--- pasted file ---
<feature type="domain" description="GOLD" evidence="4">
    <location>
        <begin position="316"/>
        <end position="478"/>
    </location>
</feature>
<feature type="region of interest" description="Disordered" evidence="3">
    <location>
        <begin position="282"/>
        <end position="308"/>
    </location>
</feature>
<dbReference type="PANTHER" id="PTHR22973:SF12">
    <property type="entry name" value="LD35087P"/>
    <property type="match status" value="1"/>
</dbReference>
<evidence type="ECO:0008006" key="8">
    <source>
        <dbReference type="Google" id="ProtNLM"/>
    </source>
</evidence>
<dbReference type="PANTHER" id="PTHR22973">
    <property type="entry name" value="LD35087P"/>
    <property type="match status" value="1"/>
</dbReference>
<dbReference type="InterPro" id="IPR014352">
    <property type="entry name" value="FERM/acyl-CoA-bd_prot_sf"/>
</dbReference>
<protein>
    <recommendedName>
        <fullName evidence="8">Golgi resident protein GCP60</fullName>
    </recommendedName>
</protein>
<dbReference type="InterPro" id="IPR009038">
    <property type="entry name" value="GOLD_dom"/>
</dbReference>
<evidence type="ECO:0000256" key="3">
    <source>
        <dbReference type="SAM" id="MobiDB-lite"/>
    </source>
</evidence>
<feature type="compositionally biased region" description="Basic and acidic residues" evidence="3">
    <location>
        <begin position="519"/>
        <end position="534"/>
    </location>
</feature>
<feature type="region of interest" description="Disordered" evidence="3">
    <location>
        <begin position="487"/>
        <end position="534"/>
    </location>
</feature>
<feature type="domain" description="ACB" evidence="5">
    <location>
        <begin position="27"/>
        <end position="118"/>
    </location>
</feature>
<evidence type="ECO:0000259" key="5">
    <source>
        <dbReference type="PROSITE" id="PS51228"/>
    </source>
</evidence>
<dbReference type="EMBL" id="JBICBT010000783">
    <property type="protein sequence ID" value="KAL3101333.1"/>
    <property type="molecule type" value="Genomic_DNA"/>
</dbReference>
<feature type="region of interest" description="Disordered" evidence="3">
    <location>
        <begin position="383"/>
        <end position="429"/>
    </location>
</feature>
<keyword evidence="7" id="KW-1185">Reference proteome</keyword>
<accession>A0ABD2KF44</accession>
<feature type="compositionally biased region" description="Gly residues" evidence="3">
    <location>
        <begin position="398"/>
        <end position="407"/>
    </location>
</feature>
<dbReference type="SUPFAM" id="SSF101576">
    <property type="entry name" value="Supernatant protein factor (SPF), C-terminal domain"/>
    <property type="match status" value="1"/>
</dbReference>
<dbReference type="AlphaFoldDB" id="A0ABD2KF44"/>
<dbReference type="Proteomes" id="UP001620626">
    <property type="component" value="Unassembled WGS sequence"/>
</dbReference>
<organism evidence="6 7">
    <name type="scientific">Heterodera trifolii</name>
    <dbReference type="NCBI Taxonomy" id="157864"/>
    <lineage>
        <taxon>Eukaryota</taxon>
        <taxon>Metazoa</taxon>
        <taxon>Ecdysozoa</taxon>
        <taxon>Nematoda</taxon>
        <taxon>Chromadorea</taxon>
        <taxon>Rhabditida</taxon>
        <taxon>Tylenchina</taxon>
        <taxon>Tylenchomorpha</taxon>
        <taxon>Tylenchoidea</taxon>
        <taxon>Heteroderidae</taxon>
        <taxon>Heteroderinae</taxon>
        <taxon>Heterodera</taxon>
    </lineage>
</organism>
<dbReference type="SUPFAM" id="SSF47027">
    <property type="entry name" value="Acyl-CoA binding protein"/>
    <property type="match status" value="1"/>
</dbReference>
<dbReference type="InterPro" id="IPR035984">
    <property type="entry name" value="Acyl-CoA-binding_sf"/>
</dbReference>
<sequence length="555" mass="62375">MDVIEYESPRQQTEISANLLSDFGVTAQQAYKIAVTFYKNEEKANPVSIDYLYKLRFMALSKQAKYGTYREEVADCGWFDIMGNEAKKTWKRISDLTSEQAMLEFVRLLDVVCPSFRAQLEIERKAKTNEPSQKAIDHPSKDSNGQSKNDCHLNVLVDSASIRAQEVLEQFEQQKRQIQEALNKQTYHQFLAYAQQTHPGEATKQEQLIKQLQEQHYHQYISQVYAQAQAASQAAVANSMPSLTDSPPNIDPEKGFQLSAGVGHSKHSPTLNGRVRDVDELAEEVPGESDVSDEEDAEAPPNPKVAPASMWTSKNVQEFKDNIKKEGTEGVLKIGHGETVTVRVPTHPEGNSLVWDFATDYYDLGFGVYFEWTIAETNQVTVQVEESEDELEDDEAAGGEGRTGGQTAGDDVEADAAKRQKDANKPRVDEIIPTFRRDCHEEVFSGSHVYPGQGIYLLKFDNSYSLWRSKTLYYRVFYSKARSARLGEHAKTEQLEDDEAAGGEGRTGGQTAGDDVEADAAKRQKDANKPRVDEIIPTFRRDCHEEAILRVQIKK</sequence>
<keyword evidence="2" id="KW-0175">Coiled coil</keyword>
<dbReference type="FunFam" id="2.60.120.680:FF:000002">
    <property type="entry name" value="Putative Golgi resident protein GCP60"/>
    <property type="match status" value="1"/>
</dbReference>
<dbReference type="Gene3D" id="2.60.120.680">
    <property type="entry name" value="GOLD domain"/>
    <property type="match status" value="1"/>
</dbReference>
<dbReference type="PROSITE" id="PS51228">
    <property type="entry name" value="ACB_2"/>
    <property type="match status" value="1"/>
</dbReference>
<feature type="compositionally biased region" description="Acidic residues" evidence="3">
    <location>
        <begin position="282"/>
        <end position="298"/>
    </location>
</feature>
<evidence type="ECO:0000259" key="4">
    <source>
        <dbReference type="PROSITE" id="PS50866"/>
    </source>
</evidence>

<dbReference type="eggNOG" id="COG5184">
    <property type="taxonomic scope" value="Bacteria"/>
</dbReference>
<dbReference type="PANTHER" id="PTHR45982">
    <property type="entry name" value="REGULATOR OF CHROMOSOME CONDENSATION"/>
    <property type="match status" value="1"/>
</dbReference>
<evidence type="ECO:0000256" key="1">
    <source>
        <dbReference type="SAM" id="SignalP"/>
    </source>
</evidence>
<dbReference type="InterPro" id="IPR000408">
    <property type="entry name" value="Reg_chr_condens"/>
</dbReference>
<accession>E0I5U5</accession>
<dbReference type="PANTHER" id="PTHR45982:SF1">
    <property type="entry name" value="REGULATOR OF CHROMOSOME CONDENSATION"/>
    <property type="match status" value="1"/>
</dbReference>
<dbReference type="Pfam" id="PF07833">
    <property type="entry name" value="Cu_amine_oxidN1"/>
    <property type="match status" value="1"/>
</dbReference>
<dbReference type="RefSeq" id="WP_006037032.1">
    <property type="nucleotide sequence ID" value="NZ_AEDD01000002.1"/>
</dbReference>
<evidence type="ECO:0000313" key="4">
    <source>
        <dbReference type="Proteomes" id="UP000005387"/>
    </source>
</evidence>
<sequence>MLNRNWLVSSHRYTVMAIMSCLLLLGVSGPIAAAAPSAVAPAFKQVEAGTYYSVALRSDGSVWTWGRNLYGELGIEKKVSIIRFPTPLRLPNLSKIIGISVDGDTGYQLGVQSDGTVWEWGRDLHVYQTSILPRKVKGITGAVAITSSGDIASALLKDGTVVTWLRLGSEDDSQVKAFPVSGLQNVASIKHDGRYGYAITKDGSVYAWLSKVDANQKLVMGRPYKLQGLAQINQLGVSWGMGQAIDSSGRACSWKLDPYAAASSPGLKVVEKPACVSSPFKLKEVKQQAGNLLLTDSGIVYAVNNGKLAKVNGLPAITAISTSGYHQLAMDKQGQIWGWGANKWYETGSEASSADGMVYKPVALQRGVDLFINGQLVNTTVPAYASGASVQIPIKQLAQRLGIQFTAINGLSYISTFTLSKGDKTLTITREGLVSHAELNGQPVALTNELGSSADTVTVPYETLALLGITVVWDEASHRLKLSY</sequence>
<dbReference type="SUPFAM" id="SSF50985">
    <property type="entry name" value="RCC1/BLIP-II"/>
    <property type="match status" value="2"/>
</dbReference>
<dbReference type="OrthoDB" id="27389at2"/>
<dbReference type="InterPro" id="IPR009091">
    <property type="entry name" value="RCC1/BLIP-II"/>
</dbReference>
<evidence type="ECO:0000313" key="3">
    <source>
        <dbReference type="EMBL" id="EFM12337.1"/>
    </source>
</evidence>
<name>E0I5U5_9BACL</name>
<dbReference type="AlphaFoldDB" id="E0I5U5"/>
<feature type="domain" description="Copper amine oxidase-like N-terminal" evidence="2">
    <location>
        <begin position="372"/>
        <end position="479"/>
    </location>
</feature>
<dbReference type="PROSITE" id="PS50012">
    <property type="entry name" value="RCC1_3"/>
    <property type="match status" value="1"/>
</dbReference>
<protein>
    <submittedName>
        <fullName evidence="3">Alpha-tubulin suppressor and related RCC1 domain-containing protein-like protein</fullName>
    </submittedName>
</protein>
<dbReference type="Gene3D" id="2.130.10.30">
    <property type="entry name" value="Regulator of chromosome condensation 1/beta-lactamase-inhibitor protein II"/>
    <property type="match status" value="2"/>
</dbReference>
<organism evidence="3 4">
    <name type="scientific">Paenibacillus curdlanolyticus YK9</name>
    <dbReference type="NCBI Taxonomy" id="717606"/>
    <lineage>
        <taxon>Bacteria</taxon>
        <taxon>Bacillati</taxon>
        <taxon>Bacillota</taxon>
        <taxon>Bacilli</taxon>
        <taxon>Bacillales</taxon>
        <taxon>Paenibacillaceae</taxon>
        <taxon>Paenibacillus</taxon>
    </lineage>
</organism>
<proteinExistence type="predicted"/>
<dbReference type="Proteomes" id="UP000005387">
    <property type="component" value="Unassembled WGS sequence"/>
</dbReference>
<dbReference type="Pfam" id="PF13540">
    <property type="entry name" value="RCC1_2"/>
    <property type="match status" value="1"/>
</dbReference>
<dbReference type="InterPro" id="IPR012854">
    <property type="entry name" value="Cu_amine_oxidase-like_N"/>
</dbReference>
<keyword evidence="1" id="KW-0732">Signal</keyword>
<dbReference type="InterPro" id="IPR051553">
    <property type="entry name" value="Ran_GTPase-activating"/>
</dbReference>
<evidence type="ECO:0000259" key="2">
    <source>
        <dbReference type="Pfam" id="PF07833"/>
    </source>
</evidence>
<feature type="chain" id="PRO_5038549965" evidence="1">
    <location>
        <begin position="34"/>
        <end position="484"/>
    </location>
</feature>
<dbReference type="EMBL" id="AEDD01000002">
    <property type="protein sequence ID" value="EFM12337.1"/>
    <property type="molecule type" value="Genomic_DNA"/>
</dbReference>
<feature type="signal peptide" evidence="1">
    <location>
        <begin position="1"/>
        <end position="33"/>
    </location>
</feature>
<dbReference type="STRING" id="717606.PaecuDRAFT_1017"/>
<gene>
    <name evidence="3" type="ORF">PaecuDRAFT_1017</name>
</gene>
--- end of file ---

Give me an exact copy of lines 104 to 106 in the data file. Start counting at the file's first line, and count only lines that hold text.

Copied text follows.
        <taxon>Heteroderidae</taxon>
        <taxon>Heteroderinae</taxon>
        <taxon>Heterodera</taxon>